said, the speech of his hon. and learned Friend (Mr. James) had been, in substance, one of complaint that the Archbishop of Tuam and the Catholic clergy of Galway exercised a large and predominant influence on the election which came in question before Mr. Justice Keogh. Nobody disputed that fact; but who would venture to say that that was a matter which the law would consider an offence or which would come within the purview of the statute? It was a social misfortune in Ireland that circumstances had forced the clergy into a position of prominence on political occasions, and obliged them, in spite of themselves, to become leaders on a popular side. When did this clerical action begin? It began in the famous election of Clare. They all, no doubt, recollected the eloquent speech of Sheil, in which he boasted that every altar had been turned into a tribune to return O'Connell at the election for Clare, before emancipation was passed. That was an election which was said to justify the action of the clergy. ["No, no!"] Hon. Members who cried "No!" had never lived under the control of Penal Laws, and did not understand what was the situation of Ireland at that time. It was the great Liberal party which had deliberately fostered and encouraged that action, and for 40 years had cheerfully availed themselves of the clerical influence in political contests. That, he repeated, was a social misfortune in Ireland; but the landlords must bear their fair share of blame for this result. Why had the Irish landlords generally contrived to run counter to the wishes of the people, who had in their clergy their only advisers and leaders? In spite of the prohibition of the Church and the decrees of synods, the Irish priests found themselves the natural leaders of their flocks in political matters. Let it not, however, be for a moment supposed that he wished to justify altar denunciations. They were condemned by the Irish Church itself, and were not only indecorum, but they subjected the priests who offended to suspension. When his hon. and learned Friend excused the language used by Mr. Justice Keogh. On the ground of the natural warmth of his temperament, why did he withhold his excuse from the priests on the same ground? What was the substance of the expressions charged against these clergymen? The substance was this—that if any of their flock voted for Captain Nolan they would be doing wrong and periling their own souls. Upon that point he contended that Mr. Justice Keogh had strained and perverted the law in a manner that showed gross partizanship. To pronounce such language intimidation was, he thought, going beyond any judgment ever pronounced in a Court of Law. In regard to the giving of the seat to the present hon. Member for Galway, his hon. and learned Friend opposite had endeavoured to cast the responsibility upon the Court of Common Pleas generally. That, he contended, was a mistake; for the decision of the Court of Common Pleas was procured by the skilful manner in which Mr. Justice Keogh had stated the case for them. How could it possibly be suggested that the votes of nearly 3,000 persons had been thrown away? Such a conclusion involved the supposition that those 3,000 voters had knowledge of the agency of the priests, although many of the circumstances which were held to prove agency were not known until after the election. He could understand the position of the Government as enunciated by the Attorney General for Ireland—that they would pass no judgment upon the Report, but only put it in a train for decision; but the Attorney General for England had put it in a different form, and it was manifest that the Law Officers of the Crown differed upon the point—namely, they endorsed Mr. Justice Keogh's Judgment to the extent of 20 of the cases reported on; but they expressly guarded themselves from being supposed to dissent from that Judgment even in the cases where they did not prosecute. [The ATTORNEY GENERAL dissented.] He (Mr. Matthews) understood the hon. and learned Gentleman to state that he agreed with Mr. Justice Keogh in the cases in which a prosecution was to take place, but that he did not express assent or dissent where prosecutions were not to take place. He (Mr. Matthews) must say he could see very little, if any difference between the two. But whatever it was, he must differ from the Attorney General for England, who had challenged the jurisdiction of the House to review the judgment of the Court of Common Pleas, because the Report of the Judge was only substituted for the Report of an Election Committee, upon which the House had frequently to take action and pass judgment. As, however, he felt he was addressing the House in favour of an unpopular cause, he would not detain it farther than to say it seemed to him a very grave responsibility to allow the continuance in office of a learned Judge whose partizanship was exhibited by the language he used; and it was an equally grave and serious matter to send a Judge to administer justice in a country the majority of the Representatives of which would pass an adverse opinion upon him. It appeared to him that Judge Keogh had stirred up in Ireland the most unhappy kind of strife that could be stirred up there; that by taking the side of the landlords against the priests in the open and avowed—nay, he might say, in the shameless—way in which that learned Judge had done, he had stirred up that kind of strife which of all others was most to be deprecated in Ireland—that of the landlord against the tenant, of Protestant against Catholic. ["No!"] No! Why, what was happening in Ireland? Every day he was on circuit the learned Judge was being burned in effigy by the mob, as they were termed. [An hon. MEMBER: Backed by the priests.] Backed by the priests, if the hon. Member liked it; but there was no evidence of it. The grand jury, on the other hand, were passing congratulatory addresses, and everything was tending towards civil strife. It was in vain to talk of the offences of this Judgment as matters of taste and temper, and for the Attorney General for England to refer to occasional displays of temper on the English Bench. The cases were not parallel; for could they conceive an English Judge delivering such a furious and terrific tirade as that delivered by Mr. Justice Keogh, branching off on almost every irrelevant topic, and exhibiting contempt for that which was respected and considered holy by those he was addressing? A person who had exhibited such partizanship, and who had done all in his power to bring contempt on the administration of the law, and to make himself absolutely unfit to administer justice to that class of people whose feelings he had outraged, ought to be relieved from the discharge of his judicial duties, and for that reason he felt bound to support the Motion of the hon. and learned Member for Limerick.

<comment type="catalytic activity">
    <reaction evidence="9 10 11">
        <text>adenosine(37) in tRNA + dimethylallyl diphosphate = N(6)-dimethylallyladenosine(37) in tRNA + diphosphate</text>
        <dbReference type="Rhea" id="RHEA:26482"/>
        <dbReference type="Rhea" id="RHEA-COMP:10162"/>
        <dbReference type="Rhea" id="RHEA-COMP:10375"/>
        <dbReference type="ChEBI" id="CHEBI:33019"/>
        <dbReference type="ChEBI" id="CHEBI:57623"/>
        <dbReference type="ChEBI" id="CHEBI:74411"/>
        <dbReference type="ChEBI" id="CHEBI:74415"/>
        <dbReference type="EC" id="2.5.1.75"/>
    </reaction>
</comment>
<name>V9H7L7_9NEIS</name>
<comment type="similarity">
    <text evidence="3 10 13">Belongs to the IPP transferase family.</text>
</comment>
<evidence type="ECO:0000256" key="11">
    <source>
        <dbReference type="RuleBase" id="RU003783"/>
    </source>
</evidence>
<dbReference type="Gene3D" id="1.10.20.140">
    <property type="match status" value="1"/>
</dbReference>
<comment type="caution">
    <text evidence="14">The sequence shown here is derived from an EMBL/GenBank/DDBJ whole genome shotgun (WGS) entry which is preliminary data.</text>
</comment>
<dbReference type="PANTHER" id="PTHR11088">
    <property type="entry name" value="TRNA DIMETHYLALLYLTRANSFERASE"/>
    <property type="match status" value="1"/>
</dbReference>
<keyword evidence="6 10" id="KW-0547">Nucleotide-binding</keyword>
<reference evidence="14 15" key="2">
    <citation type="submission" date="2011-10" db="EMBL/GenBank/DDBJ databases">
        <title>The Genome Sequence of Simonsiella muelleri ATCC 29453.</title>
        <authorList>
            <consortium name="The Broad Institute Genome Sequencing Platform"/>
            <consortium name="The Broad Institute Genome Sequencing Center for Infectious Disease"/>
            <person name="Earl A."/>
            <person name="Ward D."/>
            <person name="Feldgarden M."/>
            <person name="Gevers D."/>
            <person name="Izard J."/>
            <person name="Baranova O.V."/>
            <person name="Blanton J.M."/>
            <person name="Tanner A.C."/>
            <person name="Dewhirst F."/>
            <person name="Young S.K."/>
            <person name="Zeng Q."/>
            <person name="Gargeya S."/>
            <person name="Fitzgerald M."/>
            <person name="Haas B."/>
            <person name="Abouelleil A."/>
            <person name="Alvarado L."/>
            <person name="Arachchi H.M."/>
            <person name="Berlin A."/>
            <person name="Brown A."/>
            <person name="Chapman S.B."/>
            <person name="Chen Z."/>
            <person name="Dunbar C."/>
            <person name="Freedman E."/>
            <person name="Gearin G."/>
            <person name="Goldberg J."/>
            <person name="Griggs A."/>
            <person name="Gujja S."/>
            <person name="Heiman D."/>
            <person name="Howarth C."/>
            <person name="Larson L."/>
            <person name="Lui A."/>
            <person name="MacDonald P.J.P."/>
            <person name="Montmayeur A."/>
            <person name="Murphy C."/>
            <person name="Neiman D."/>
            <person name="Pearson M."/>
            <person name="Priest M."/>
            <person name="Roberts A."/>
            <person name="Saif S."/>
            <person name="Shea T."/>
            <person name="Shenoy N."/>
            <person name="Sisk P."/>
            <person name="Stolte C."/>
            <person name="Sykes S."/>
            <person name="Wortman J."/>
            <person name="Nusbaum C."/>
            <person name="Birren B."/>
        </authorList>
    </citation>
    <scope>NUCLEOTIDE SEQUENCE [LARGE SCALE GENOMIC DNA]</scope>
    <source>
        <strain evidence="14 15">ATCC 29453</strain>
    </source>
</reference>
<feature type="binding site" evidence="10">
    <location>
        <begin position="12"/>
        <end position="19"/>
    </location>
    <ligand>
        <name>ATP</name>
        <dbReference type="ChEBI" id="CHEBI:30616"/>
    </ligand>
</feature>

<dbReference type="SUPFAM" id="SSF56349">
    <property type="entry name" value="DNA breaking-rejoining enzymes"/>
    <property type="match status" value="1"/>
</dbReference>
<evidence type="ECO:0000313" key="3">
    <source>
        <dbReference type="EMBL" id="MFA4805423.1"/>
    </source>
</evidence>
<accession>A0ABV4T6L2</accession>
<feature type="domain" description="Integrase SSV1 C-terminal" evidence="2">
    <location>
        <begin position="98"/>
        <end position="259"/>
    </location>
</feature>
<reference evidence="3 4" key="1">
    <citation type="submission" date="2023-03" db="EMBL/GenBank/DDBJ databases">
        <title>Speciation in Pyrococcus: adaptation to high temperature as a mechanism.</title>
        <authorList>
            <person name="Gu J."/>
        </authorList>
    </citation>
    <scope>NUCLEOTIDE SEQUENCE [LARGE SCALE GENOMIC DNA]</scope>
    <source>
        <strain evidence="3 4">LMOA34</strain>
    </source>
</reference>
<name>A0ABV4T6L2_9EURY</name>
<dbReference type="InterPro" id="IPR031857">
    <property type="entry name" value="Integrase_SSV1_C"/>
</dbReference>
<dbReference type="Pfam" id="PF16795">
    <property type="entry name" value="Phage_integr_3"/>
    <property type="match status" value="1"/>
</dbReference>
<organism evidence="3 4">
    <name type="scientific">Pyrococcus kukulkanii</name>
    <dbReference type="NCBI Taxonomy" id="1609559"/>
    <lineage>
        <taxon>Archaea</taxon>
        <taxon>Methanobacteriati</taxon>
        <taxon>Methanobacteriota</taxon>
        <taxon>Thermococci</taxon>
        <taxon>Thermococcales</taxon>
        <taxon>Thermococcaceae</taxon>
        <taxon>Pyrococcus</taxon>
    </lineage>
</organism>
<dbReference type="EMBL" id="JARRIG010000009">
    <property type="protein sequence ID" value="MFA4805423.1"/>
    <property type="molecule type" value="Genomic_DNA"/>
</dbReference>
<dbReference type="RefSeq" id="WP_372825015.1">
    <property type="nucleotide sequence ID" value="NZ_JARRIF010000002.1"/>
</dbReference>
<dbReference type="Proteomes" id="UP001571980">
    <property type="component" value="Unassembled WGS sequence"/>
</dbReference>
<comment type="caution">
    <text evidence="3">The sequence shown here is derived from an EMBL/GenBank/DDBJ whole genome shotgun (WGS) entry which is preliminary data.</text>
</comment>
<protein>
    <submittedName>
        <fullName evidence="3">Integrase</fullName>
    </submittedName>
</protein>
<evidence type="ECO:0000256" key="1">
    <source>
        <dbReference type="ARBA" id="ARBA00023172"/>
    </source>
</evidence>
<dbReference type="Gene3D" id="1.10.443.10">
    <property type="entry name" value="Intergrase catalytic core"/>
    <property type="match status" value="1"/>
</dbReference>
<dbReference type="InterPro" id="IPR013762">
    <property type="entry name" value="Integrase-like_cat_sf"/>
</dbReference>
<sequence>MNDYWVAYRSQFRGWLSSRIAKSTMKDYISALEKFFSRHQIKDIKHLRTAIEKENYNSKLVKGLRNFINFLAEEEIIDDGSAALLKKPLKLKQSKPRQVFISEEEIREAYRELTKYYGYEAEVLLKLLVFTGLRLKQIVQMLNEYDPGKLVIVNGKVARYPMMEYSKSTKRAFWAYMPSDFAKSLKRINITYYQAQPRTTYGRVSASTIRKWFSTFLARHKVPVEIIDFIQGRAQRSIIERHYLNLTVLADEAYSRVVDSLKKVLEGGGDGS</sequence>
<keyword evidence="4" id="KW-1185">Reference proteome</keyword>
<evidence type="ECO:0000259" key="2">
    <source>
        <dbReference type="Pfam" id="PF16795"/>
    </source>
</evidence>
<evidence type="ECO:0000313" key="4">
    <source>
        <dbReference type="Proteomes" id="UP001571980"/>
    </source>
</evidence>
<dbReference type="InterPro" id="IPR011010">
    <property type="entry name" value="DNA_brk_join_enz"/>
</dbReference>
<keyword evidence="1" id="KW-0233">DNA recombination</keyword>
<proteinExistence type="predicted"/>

said, the manner in which the speech of the hon. and learned Member for Taunton (Mr. James) had been received clearly showed the feeling of the House upon the subject; but he (Mr. Munster) thought the hon. and learned Member had committed some of the very faults which he imputed to his hon. and learned Friend the Member for Limerick (Mr. Butt), in bringing forward this charge against Mr. Justice Keogh when he could not be present to answer it. Did not the hon. and learned Member for Taunton pass a most sweeping condemnation on the Archbishop of Tuam behind his back, when he had no opportunity of answering for himself? The hon. and learned Member, moreover, had followed that up by attempting to show that the priests had formed a general scheme of undue influence; but he had altogether failed to do so. The English Executive Government had refused to consider the language and manner of Mr. Justice Keogh, and of that he must strongly complain; for in the sweeping denunciations and attacks that he had made use of, Mr. Justice Keogh had usurped to himself other functions than those he properly possessed. He was a Judge of Election Petitions; but who sent him to Galway to settle the election question? Who constituted him an adviser with regard to the Ballot Bill? Who authorized him to say that the priests disregarded their duties? He called one priest an "insane disgrace to the Catholic Church," and of the same priest he said that the confessional would be used if the Ballot Bill became law. The Irish people looked to that House for justice to be done them in this matter; and he would remind the House that the Judge had stigmatized 3,000 of the electors as brainless and mindless, and they could have no redress except from this House. He therefore entreated hon. Members who were opposed to the Motion before the House—as he found the majority of them were—to bring to the consideration of the matter calm and deliberate argument, and not passionate declamation; for if hon. Members showed an unwillingness to listen to the arguments against them, it would be regarded in Ireland as another proof of English prejudice, and of the indifference towards Irish interests. In conclusion, he would apologize to the House for intruding himself upon their notice, and while thanking them for having listened so patiently to him, premised that he heartily joined in the loyalty to the Queen and the law of which the hon. and learned Member for Taunton had spoken; but if an Eng- lishman, he was also a Catholic. If there was the law of the land there was a higher law which sometimes might not be in accordance with it—namely, the law of God—and proud as he was of his loyalty to the Queen, he should not be truly loyal to her were he not, if there was any apparent conflict between the two laws, to prefer the law of God to that of his country.